c. List the property, pictures, and rental terms on Craigslist and other appropriate sites. Also list your contact info, details of any open houses, and when you are available to show the property. Additionally, let your friends, family, and neighbours know about the vacancy using Facebook or word of mouth. My best tenants tend to come referred from people I know and trust.
d. Host the open house or show the property to prospective tenants. I generally have applications available on site and allow people to submit them right there on the spot. As I discuss below, I generally charge a nominal application fee to help cover the cost of screening applicants.
e. Learn everything you can about applicants to help you choose your tenant. I pull credit and do a background check on all potential applicants. I want to see their credit, proof of income, what their prior landlords say about them, and other important information about them.
This costs some money to do, but I generally charge an application fee to cover it. Even if you have to pay for this yourself, do it. I’d much rather spend $20 now than thousands of dollars later when I have to evict someone.
A property management company can screen tenants for you, potentially saving you the time of doing it yourself, but at a cost. You can generally save yourself a lot of money by doing this yourself, as long as you put in the needed effort and do it properly. If you want additional help, here is a book that can walk you through the process:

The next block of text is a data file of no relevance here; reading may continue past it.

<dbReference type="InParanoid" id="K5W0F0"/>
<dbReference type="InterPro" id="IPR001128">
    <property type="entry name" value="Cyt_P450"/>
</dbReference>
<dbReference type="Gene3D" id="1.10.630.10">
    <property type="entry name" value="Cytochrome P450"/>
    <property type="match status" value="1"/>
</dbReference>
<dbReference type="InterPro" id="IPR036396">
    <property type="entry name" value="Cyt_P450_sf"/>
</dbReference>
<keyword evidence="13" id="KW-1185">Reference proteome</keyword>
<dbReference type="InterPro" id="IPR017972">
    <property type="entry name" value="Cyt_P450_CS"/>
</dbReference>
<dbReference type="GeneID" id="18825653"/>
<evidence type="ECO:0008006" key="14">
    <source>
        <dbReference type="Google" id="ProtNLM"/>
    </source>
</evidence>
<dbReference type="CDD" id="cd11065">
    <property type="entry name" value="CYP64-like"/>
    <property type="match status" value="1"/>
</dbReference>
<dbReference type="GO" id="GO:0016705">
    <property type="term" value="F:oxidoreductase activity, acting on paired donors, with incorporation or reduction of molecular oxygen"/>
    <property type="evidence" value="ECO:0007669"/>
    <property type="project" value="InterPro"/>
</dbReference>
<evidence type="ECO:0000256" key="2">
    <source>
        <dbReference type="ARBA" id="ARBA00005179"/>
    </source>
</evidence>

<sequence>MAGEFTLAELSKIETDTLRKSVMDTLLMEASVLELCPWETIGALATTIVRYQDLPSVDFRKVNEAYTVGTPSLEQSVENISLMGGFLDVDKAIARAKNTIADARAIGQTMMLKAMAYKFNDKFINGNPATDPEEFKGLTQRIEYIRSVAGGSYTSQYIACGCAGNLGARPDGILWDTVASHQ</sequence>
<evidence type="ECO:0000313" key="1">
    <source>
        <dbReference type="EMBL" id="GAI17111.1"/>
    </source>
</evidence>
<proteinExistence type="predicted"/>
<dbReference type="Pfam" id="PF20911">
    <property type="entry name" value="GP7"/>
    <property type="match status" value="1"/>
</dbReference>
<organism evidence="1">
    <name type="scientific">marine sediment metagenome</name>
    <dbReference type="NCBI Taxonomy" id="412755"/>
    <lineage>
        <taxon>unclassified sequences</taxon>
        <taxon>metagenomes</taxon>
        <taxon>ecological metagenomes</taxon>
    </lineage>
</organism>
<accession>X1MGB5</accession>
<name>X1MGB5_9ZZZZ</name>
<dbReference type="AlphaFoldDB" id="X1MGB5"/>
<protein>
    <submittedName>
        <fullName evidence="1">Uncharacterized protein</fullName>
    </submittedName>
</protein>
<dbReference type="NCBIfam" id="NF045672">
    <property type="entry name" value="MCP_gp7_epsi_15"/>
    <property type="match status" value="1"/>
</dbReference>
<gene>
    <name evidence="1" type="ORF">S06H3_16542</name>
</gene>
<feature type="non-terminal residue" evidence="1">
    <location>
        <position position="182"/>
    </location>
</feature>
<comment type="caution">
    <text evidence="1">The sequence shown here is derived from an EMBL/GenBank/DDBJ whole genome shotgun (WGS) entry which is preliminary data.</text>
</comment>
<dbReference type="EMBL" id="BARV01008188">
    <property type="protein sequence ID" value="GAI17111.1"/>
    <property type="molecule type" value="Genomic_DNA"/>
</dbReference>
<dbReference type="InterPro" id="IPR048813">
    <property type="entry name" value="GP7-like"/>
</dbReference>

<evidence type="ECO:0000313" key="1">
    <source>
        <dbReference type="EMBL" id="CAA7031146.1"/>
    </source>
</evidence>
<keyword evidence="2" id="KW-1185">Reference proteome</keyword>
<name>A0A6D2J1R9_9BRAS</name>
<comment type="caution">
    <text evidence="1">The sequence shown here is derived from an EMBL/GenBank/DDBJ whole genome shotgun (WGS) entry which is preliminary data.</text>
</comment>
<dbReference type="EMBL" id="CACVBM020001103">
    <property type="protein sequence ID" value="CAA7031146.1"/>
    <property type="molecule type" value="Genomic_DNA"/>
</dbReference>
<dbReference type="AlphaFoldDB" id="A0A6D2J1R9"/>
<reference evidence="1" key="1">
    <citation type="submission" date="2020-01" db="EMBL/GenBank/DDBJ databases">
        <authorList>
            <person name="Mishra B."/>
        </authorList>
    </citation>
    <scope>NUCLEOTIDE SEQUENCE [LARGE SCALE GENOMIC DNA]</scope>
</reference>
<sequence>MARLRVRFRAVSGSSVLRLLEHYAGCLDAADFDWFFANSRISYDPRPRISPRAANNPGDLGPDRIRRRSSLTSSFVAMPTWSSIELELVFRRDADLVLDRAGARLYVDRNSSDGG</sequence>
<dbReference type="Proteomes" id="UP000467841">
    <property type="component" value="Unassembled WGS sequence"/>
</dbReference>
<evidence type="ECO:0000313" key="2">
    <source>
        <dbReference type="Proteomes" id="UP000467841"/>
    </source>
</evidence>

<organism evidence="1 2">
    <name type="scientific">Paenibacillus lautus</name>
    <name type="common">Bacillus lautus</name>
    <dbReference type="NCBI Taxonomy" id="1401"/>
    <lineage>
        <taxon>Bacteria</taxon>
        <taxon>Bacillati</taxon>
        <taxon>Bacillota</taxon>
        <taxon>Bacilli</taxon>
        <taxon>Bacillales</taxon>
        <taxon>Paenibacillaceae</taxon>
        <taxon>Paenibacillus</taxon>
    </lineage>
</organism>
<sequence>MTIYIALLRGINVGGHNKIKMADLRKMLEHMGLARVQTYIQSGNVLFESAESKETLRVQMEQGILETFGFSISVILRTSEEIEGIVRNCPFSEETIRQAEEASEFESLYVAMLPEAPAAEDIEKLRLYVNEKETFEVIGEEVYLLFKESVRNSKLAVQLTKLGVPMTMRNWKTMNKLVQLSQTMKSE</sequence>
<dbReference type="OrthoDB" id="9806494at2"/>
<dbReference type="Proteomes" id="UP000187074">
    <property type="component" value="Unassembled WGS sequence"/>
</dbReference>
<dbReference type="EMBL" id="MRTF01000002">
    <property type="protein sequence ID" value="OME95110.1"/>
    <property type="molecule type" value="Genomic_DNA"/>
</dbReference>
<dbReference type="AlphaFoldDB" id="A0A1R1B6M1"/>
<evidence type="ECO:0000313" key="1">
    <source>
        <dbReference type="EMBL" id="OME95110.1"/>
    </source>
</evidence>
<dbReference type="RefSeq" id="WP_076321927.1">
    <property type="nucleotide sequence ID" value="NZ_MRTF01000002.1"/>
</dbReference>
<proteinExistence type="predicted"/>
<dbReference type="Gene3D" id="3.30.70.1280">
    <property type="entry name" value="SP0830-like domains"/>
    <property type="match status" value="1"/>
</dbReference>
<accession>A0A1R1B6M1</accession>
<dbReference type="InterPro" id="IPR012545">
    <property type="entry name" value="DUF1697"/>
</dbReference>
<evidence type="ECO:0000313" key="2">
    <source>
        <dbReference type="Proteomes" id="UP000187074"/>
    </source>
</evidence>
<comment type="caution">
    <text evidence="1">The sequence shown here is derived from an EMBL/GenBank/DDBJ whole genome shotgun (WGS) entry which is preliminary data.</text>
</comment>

5. Understand the Law
Make sure you understand the laws about being a landlord and selecting tenants. Most states have laws forbidding certain types of discrimination. For example, it’s generally illegal to choose tenants based on religion or race. You may legally decide not to rent to someone because they have poor credit or no job, but you might get sued if they can prove that you overlooked them because they are Catholic and you are a Methodist.
Additionally, there are generally many other laws that stipulate when you may enter the property, when you are legally required to make repairs, the condition the property must be kept in, when you can evict someone, etc. Failure to follow these laws could lead to lawsuits and problems. Here is a resource that can teach you much of what you need to know and help keep you on the right side of the law: